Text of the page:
Symptom Management

How to Avoid Urinary Tract Infections in MS

By Kimani Hendricks
While some conditions affect one gender or the other, urinary tract infections are not one of them. It can develop anywhere within the urinary system: the bladder, ureters, kidneys, and urethra. Women are more at risk, as 40 percent will have at least one in their lifetime, whereas only 12 percent of men will develop the infection. The female anatomy has a smaller urethra nearer to the anus, making it possible for anal bacteria to travel inside. In dealing with bladder and bowel dysfunction in multiple sclerosis, the numbers incline rapidly.

Between 70 and 90 percent of people living with MS will get UTIs. According to Dr. Ben Thrower, of the Andrew C. Carlos MS Institute at Shepherd Center, “An underactive bladder is parallel to an overflowing water glass. You can also have a sphincter dyssynergia, or a valve that's not opening well. Surprisingly, you can still have frequency, urgency, and spasm, but it does not do an adequate job of emptying the urine. Because it sits there and bacteria grows, a common side effect is a urinary tract infection.”

A UTI occurs when bacteria attach to the bladder wall, and once it binds, urinating that bacteria isn't possible. Furthermore, MS symptoms can also flare up when infections appear. "UTIs can cause pseudo-exacerbations or pseudo-relapses, so worsening of neurological function that's not due to a new lesion, but due to an infection. Bear in mind, any infection can do that," Dr. Thrower said.

Moreover, if the bladder doesn’t empty, the urine can cause backflow and enter the kidneys, damaging them. Common signs of UTIs can be fever; pain or pressure in the lower abdomen; bloody, cloudy, foul-smelling urine; discomfort or burning; and producing small quantities of urine.

The sooner UTIs get treated, the better. However, by forming a few habits, you can reduce the risk. For starters, what are you drinking? Though many of us go without it until our tongues turn to deserts, water consumption flushes bacteria from the urinary tract, preventing infection. Oddly enough, some with MS report their regularity and urgency slowed down after drinking plenty of water.

In using the restroom, wipe from front to back when done. This keeps anal bacteria from spreading to the urethra. Keep a change of undergarments, pads, and wipes handy in the event of accidents! Women should drain their bladders after intercourse, as men also transmit bacteria in the process. Storing wipes nearby will suffice if you don't have to go immediately; otherwise, water is your friend. Not all bacteria are harmful, but birth control methods with spermicide and feminine products often eliminate the good bacteria our bodies need to combat germs or aggravate the urethra.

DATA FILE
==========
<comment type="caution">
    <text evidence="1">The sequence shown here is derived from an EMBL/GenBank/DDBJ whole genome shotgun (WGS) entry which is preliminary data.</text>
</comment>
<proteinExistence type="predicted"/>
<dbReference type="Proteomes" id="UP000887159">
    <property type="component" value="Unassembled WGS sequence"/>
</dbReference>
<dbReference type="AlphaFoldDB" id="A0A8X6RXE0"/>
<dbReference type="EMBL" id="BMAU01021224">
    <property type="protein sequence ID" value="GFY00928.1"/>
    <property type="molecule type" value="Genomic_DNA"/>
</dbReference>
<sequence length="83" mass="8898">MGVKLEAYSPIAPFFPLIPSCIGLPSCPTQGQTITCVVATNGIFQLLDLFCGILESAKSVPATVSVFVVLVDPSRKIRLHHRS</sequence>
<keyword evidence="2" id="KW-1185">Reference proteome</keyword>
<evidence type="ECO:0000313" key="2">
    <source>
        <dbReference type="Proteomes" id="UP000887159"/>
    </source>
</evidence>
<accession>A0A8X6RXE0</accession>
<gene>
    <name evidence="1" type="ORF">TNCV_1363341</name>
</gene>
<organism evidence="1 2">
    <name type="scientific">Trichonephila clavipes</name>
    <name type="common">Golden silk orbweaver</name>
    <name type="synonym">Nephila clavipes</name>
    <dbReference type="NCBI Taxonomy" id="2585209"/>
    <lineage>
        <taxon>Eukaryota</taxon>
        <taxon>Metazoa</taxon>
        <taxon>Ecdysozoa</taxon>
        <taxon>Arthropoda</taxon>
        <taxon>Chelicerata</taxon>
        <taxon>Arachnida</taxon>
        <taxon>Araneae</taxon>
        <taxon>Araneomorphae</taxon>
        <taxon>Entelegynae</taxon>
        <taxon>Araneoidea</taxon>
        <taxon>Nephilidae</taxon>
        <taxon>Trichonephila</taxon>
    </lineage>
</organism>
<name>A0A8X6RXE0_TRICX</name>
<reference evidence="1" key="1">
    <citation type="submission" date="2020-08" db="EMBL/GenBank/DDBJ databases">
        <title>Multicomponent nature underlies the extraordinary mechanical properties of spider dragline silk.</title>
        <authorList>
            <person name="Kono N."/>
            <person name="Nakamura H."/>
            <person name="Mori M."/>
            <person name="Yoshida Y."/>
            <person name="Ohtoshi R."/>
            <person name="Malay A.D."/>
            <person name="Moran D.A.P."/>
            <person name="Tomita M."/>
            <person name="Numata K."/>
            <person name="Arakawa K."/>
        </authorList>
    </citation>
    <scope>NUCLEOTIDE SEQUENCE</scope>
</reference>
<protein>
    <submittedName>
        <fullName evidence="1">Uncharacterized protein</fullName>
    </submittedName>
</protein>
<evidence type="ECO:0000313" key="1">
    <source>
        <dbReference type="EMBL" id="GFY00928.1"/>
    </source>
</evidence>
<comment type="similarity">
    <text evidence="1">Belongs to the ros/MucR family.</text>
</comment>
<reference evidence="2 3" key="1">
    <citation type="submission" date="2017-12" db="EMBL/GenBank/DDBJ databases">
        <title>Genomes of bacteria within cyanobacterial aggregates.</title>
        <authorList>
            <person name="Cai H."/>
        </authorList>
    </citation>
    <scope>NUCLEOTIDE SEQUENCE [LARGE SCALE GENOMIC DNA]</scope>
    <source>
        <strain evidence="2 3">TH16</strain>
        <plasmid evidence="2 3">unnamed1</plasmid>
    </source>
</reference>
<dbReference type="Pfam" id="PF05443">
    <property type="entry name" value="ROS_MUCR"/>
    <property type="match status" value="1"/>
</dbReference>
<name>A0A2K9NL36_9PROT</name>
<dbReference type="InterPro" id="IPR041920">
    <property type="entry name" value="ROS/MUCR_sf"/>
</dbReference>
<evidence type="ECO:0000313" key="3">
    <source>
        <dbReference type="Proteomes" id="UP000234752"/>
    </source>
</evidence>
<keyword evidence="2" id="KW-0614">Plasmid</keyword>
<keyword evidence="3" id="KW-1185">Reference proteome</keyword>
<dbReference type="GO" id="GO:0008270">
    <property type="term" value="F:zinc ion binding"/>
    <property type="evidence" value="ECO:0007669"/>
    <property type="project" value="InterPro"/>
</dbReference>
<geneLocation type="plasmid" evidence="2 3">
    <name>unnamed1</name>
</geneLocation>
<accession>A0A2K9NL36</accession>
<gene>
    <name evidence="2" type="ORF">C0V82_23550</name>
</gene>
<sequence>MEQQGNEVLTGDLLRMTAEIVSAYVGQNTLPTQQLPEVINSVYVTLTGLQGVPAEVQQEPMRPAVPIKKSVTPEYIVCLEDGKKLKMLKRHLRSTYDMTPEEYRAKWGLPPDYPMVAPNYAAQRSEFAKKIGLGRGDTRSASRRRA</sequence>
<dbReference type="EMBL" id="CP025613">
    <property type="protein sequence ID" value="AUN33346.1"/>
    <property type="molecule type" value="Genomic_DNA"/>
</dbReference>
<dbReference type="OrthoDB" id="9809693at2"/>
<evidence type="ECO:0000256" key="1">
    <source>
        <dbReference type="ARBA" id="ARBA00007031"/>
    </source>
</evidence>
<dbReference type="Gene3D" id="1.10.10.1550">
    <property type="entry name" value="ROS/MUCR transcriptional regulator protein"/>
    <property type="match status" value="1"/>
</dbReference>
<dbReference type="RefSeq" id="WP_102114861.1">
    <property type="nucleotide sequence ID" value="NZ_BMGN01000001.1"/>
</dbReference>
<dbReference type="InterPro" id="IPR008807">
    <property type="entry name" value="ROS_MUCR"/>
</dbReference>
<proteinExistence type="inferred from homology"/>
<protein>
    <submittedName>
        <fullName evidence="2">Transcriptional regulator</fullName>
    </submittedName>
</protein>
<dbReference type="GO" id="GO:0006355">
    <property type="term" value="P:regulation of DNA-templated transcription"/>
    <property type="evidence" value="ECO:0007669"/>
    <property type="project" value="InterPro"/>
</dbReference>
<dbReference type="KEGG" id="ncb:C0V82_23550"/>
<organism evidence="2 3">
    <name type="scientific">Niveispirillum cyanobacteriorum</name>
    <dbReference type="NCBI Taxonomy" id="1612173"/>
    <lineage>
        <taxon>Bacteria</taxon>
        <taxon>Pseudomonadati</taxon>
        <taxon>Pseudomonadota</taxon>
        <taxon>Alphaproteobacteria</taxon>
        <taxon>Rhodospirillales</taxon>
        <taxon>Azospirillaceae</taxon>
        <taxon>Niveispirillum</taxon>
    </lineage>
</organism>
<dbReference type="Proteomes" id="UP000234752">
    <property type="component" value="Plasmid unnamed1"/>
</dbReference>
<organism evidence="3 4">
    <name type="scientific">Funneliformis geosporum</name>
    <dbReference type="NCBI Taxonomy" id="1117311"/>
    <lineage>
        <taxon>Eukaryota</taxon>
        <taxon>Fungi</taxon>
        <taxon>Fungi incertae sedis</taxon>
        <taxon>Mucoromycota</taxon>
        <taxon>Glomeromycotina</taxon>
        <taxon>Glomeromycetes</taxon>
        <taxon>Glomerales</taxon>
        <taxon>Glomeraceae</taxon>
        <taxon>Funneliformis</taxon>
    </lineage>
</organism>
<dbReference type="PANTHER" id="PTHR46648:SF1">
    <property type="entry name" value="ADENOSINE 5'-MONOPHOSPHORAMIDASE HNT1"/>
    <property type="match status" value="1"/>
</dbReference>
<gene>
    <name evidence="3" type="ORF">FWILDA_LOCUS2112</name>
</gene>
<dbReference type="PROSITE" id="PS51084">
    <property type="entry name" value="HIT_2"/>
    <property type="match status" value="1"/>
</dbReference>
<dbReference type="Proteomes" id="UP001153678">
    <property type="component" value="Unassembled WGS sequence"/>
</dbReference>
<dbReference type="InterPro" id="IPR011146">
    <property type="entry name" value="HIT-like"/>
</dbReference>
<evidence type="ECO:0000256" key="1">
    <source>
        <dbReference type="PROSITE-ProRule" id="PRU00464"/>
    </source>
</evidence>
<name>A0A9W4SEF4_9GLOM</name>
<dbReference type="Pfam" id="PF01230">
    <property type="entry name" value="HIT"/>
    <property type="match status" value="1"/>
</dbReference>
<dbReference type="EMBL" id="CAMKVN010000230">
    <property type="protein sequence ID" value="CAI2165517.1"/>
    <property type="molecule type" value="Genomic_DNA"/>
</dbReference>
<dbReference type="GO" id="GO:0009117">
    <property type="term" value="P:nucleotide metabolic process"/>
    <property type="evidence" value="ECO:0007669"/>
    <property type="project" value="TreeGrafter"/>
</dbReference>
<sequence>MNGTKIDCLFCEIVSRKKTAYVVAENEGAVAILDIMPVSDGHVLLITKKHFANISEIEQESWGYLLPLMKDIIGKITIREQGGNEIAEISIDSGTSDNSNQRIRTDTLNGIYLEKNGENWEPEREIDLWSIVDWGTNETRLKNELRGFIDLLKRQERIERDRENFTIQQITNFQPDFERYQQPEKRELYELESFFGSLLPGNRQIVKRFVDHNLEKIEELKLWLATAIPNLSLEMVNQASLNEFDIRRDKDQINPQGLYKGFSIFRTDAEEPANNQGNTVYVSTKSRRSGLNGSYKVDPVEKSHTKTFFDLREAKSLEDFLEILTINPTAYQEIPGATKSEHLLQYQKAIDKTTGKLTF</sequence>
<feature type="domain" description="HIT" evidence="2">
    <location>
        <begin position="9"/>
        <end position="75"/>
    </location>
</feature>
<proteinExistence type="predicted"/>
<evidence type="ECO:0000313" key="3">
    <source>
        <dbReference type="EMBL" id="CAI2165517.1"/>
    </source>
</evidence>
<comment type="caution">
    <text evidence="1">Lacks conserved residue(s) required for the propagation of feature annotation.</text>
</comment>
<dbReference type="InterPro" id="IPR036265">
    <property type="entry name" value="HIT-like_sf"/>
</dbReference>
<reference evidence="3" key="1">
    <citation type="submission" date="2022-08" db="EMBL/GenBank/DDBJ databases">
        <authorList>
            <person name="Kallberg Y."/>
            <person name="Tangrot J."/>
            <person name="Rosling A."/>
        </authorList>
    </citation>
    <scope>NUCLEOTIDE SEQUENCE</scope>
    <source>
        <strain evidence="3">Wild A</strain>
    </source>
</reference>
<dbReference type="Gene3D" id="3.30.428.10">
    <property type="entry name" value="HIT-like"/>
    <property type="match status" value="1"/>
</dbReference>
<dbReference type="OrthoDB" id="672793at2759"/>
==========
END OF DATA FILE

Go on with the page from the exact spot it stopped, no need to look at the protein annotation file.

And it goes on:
As a treatment, patients get prescribed various antibiotics depending on the severity of their infection and overall health. But there is a supplement that may help in preventing UTIs. According to Dr. Thrower, “D-Mannose, an unabsorbed sugar, prevents e. coli from clinging to your bladder wall. E. coli is a bacteria that causes UTIs. A study of 308 women with recurring urinary tract infections received two grams of D-Mannose daily. It proved more effective than those put on a daily antibiotic.” Additionally, there are nearly no side-effects in using D-Mannose, and it is an over-the-counter treatment.

While few studies imply cranberry juice prevents UTIs, cranberries themselves contain chemical compounds called proanthocyanidins, which inhibits bacteria from adhering to the bladder wall. “E. coli can stick to your bladder from two surfaces: p-pili and type one pili. PACs attack the p- pili; the best dosage of PACs ranges between 36 and 72 milligrams per day,” says Dr. Thrower.

Several cranberry extracts are available. However, not all are produced the same. Those highly recommended among doctors are Utiva, Cranberex, Ellura, and Theracran. While these options are pricy, they can prove useful for individuals that frequently get UTIs and exacerbated symptoms that lead them to emergency rooms. Still, there is reason for some caution with cranberry usage. Dr. Thrower said, “Some of these products do contain salicylic acid, so if you're allergic to aspirin, you could negatively react to these cranberry products. They also include oxalates, which can increase the risk of kidney stones.” Talk to your doctor about these and other strategies to prevent and control recurrent UTIs.